Protecting high performance springs with high technology finishes

The performance of springs can be significantly affected by corrosion and this can result in early fatigue failure.  It is therefore important that their surfaces are protected against elements that could cause corrosion during their storage and use. There is a wide choice of surface treatments that can be considered but there are some finishes and plating processes that should be avoided due to their effect on the fatigue life of the spring that could result in premature failure due to hydrogen embrittlement. Processes that can lead to this include cathodic protection, phosphating, pickling, and electroplating. Processes that involve exposing the springs to temperatures in excess of 200°C should also be avoided as they may adversely affect the characteristics of the spring.


So apart from corrosion resistance, what other reasons are there for wanting to apply a surface finish to springs? Where springs will be seen, for example in some automotive applications, they need to have the right look with many manufacturers specifying a black finish. Springs may need to be colour coded to identify their characteristics for example where the same style of spring needs to have different strengths for different applications.

Stainless steel is a popular choice for its corrosion resistance but the manufacturing processes such as bending and machining may contaminate the surface. By passivating the surface, any free iron (exposed iron on the surface of the part) is removed leaving a thin, passive layer usually comprised of chromium and its oxides. Since chromium is corrosion resistant, this layer provides greater protection to the already resistant base metal.

Springs can be finished by coating them with an inorganic micro layer zinc flake coating such as Delta-Tone which provides a metallically bright silver coating with a high corrosion protection. The cured coating has great flexibility and the low stoving process means there is no risk of hydrogen embrittlement. Delta Seal is a similar finish that when cured provides an adhesive, thin, extremely resistant coating that is available in a range of colours. Delta Seal has very good surface wetting properties making it an ideal choice for work pieces with complicated geometry – for example torsion springs.

An alternative is to use an electrophoretic coating process which uses a special paint that is electrically charged and attracted to the components being painted. This process provides a very uniform deposit over components that would be hard to paint using conventional painting processes. The process is popular for components being used in the automotive industry as the pleasing black finish offers good corrosion resistance.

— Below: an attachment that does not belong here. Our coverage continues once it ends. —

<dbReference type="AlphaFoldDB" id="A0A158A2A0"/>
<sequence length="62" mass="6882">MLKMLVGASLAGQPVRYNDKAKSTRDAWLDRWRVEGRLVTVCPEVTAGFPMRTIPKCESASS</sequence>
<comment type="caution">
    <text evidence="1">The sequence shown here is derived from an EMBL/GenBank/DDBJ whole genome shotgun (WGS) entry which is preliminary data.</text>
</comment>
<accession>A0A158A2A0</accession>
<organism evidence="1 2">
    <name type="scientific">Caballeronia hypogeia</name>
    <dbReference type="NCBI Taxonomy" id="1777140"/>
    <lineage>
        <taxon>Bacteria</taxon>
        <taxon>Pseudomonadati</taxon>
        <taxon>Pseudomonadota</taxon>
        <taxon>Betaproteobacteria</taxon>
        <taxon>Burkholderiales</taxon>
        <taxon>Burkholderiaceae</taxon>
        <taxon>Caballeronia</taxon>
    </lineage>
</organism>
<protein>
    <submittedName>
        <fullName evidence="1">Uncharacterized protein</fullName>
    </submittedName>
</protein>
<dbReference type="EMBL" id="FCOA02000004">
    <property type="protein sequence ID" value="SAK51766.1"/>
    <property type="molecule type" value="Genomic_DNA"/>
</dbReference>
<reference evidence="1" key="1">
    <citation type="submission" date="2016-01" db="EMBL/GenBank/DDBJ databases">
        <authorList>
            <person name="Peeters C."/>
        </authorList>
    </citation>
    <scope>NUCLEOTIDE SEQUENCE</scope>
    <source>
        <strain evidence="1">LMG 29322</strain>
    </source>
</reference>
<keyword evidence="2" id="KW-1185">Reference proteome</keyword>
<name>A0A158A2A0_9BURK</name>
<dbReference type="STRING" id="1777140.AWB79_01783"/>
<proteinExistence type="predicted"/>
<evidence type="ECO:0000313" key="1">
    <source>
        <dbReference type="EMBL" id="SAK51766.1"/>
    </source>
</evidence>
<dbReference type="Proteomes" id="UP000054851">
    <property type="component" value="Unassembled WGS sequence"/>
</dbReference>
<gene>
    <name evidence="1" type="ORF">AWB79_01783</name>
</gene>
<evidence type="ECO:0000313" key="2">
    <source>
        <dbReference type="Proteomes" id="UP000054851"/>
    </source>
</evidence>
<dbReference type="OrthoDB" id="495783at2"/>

Shot peening is a mechanical process that de-stresses the surface of the spring. It typically uses a turbine wheel to throw steel or glass beads at the component with great force. This has the effect of welding together imperfections on the surface, reducing the likelihood of fractures due to the formation of cracks. This process significantly increases fatigue strength extending the service length of the spring.

Of course it is possible to eliminate the need for a finishing process completely by using wire stock that is already surface coated, for example, with copper, tin, zinc or plastic. As well as this wire stock being more expensive, care has to be taken with storage and handling so as not to damage the coating. There may also be restrictions on the maximum allowable bending radius. However, the use of ready coated wire does have applications in the automotive industry (for example windscreen wiper springs) and in the electronics industry where, for example, a tin coating enables springs to be soldered.

High Technology finishes for critical applications

Certain applications such as those found in the aerospace, medical and defence industries require specialist cleaning and finishing processes for parts, assemblies and components. This is to ensure that any lubricants and debris from the manufacturing process is removed before the finished items are despatched to the customer. This is especially important for components being used in oxygen, hydraulic and other critical applications.

These processes need to be carried out under clean room conditions and, to comply with the requirements of the aerospace industry, the processes need to be carefully controlled and audited annually. Components are usually 100% inspected and individually bagged and sealed to ensure they are protected until they are ready to be used.

As the demand for springs for critical applications has continued to grow, manufacturers have had to expand their operations to include a wide range of finishes and cleaning processes.  For example William Hughes has recently invested in a new cleanroom which has been constructed to Class 7 standards in accordance with ISO 14644-1. This enables an extended range of cleaning services to be offered to the aerospace industry.